[Marxism] (no subject)

Walter Lippmann walterlx at earthlink.net
Sat Jul 29 06:52:57 MDT 2006


“Guatemala is a tiny country, it is a weak country, it’s very poor
and it is not known as having international stature outside of the
American purview,” Julia Sweig said. “It would be hard for it to 
operate independently from the United States.”
===================================================================

THE NEW YORK TIMES
July 29, 2006
U.N. Vote Becomes Referendum on U.S. Policy in Latin America
By CATHERINE ELTON

UNITED NATIONS, July 28 — Venezuela has set its sights on a seat on
the Security Council and the United States has set out to block it,
converting a normal Council rotation into a showdown with the
country’s Washington-baiting president, Hugo Chávez.

The United States has had strained relations with Venezuela since 
Mr. Chávez took power in 1998, and even appeared to support a coup
attempt against him in 2002. Mr. Chávez regularly rails against
American foreign policy, and has called President Bush an idiot.
Making fast friends with Washington’s adversaries, he went last week
to Belarus, which has cracked down on dissenters after an election
widely believed to be rigged. This weekend he is set to visit Iran,
and he says he wants to go to North Korea.

John R. Bolton, the American ambassador to the United Nations, said
Venezuela would be “disruptive” as a Council member.

“I remember when Cuba was a member of the Security Council and it was
just a disruptive influence,” he said. “We’d rather have a
responsible government on the Council.”

He said the United States was supporting Guatemala as a reward for
what he called the recent progress it has made in becoming a
peaceful, democratic country. Mr. Bolton and other American officials
have been unusually public in expressing their support for Guatemala,
and opposition to Venezuela, and are asking other countries to follow
their lead.

The seat in question, which opens in 2007, is one of 10 on the
Security Council that rotate every two years.

With Venezuela and Guatemala vowing to maintain their candidacies, 
it seems likely that the contest will go to a vote in the General
Assembly in October, as is required when a regional bloc, in this
case Latin America and the Caribbean, fails to designate a nation. In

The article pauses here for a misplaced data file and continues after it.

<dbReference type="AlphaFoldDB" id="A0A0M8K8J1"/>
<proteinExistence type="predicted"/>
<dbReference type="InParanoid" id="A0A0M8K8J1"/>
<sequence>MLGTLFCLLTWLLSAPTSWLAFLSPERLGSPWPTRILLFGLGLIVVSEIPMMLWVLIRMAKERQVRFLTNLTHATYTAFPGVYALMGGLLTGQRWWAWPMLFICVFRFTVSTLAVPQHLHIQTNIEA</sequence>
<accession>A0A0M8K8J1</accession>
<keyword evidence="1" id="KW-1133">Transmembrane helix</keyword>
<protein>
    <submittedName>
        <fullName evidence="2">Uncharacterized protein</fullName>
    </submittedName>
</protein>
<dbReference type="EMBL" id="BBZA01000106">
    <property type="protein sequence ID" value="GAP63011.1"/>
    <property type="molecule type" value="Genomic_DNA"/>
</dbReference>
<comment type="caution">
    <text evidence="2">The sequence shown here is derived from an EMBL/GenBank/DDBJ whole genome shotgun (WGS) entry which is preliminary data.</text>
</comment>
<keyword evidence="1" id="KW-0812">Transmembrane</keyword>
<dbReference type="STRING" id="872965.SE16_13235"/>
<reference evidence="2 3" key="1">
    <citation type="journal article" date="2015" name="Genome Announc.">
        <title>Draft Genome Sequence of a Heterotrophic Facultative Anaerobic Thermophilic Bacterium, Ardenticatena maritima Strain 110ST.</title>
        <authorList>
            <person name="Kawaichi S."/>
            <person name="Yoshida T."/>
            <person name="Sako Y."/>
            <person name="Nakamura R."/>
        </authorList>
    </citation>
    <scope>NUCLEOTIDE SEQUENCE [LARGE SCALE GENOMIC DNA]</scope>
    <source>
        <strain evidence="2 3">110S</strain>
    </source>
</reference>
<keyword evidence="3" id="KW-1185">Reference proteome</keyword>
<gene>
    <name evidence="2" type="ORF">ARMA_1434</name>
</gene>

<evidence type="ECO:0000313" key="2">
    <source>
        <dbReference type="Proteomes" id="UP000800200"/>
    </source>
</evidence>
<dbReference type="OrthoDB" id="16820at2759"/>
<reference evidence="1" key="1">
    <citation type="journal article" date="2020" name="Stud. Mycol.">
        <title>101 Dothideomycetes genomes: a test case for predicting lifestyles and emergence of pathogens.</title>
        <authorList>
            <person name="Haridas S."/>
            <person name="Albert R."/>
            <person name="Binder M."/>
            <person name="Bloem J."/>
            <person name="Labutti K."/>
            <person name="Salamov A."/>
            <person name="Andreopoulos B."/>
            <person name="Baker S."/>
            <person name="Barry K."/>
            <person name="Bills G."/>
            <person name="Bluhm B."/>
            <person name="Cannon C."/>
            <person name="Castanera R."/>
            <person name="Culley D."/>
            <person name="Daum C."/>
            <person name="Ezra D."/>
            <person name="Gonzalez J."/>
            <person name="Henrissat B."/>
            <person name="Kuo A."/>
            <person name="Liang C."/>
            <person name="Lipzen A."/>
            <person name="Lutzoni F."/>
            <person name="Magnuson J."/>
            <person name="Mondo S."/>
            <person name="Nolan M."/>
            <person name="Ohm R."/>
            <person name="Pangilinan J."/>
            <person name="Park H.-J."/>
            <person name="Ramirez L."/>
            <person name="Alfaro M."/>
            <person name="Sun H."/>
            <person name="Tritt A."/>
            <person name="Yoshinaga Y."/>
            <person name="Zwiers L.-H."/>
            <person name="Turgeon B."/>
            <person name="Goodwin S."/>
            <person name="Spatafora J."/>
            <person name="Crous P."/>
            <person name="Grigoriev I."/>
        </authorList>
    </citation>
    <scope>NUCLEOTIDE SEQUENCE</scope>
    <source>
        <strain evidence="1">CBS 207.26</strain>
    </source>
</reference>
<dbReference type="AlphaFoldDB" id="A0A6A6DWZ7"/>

that case, a successful candidate needs to win two-thirds of a secret
ballot by the 192 member nations.

In the meantime, as Latin American and Caribbean countries announce
which candidate they support, the race has become a referendum of
sorts on United States influence in the region.

“It is further polarizing the region, moving it toward two separate
blocs,” said Adam Isaacson of the Center for International Policy in
Washington. “It has a real ‘with us or against us’ quality to it.
It’s like picking sides for kickball, with lots of wheedling and
threatening going on.”

Francisco Arias, the Venezuelan ambassador to the United Nations,
said Washington was using “excessive force” in what he described as a
senseless campaign to quash Venezuela’s chances. He insists that
Washington’s fears are ill founded.

“We aren’t going to be a spoiled brat, pounding on the table and
breaking lamps in the Security Council,” Mr. Arias said. Countries in
the region do not like being pressured by the United States, he said.

“Things are changing in the region, and there are signs that
relations with the United States are going be different,” he said.
“We don’t have the kind of relations anymore where the U.S.
ambassador picks up the phone and tells the president of a country
what kinds of decisions to make.”

But Julia E. Sweig, the director of the Latin American program at the
Council on Foreign Relations, said a vote for Guatemala was being
viewed as a vote for the United States.

“Guatemala is a tiny country, it is a weak country, it’s very poor
and it is not known as having international stature outside of the
American purview,” she said. “It would be hard for it to operate
independently from the United States.”

Copyright 2006 The New York Times Company





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